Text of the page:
Jump directly to the Content

The Pastor’s Study Is Not a Bunker

Gregory the Great taught me not to retreat to the prayer room unless I have engaged the battles of the day.
The Pastor’s Study Is Not a Bunker
Image: Luke Chesser / Unsplash

Gregory the Great lived and recommended a Christian discipleship that is both active and contemplative. He argued and modeled that the Christian life has two poles and pulls, each of which is essential to faithfulness before God and usefulness to others. The one draws us to God—“Come unto me all ye”; the other sends us out—“Go ye into the all the world.”

Gregory’s life and work invite every Christian to think about discipleship and ministry. Is my primary duty to contemplate God or to serve humanity? The tension is heightened for those whom Christ calls to lead his people. Pastors may struggle to know whether the contemplative or active life is more foundational for their leadership of God’s people. Some of us are by nature more easily disposed to one or the other. Our training may pull us more in one direction than the other. At times a particular calling may require us to attend more to contemplation than action, or vice versa. By the end ...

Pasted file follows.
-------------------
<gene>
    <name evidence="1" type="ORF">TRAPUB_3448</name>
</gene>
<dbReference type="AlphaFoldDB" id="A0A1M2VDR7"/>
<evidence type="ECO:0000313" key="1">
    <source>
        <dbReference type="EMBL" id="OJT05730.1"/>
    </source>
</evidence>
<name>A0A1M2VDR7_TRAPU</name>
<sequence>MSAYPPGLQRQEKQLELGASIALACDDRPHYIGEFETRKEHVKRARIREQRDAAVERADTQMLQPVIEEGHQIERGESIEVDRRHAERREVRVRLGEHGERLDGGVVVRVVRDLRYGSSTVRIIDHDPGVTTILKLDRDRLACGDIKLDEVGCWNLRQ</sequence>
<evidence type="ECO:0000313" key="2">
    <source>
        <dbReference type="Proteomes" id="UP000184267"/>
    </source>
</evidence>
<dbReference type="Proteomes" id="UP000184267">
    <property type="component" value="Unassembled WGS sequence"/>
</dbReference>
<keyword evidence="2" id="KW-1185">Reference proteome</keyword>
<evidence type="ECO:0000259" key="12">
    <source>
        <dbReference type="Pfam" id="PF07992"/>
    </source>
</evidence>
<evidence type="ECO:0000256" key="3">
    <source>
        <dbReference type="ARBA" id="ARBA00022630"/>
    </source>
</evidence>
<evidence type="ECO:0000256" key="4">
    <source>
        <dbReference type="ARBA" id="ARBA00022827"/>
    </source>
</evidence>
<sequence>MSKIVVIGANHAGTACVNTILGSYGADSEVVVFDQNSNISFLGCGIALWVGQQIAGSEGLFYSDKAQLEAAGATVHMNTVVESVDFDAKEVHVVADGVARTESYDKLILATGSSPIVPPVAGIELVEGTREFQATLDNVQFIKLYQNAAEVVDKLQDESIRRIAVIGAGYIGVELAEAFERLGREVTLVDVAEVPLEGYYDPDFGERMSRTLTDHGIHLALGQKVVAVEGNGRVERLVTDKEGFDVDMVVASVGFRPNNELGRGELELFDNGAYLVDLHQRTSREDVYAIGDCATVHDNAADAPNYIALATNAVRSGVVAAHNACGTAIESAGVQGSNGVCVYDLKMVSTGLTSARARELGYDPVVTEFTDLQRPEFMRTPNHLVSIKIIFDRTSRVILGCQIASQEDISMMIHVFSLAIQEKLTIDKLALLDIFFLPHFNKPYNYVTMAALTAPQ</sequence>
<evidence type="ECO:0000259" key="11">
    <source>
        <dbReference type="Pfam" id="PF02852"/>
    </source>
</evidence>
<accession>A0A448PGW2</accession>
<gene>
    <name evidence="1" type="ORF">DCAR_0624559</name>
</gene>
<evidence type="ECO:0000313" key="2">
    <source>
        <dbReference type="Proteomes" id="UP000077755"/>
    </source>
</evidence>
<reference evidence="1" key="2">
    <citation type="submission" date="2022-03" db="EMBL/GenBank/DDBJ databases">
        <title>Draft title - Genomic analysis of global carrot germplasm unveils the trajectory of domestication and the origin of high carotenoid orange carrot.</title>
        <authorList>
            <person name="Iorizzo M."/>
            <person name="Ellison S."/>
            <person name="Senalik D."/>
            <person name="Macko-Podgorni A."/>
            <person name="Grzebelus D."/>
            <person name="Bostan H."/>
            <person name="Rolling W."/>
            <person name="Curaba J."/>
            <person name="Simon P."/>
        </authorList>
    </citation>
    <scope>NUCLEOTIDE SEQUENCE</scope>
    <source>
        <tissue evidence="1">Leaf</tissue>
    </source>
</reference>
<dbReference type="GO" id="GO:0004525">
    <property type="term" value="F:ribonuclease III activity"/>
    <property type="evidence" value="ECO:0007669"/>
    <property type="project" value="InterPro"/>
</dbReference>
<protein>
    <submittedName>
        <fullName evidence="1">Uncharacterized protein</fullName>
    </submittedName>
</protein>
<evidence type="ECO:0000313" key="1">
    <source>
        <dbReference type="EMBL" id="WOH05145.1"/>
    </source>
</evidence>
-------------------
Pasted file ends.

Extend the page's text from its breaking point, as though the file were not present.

Subscriber access only You have reached the end of this Article Preview

To continue reading, subscribe to Christianity Today magazine. Subscribers have full digital access to CT Pastors articles.

May/June
Support Our Work

Subscribe to CT for less than $4.25/month

Homepage Subscription Panel

Read These Next

Related
Who Are You? A Journey in Journaling
Who Are You? A Journey in Journaling
A friend and I recently taught a workshop at a weekend women's retreat. The topic? Journaling. What's your gut response to the mention of the practice of journaling?
From the Magazine
They Might Be Giants. (Or Angels. Or Superhuman Devils.)
They Might Be Giants. (Or Angels. Or Superhuman Devils.)
Who, or what, are the Nephilim? We don’t know—and maybe we don’t need to.
Editor's Pick
Imitate Me: Paul’s Model of Mentorship
Imitate Me: Paul’s Model of Mentorship
Unlike power-driven approaches, healthy Christian mentoring is characterized by generosity and trust.
close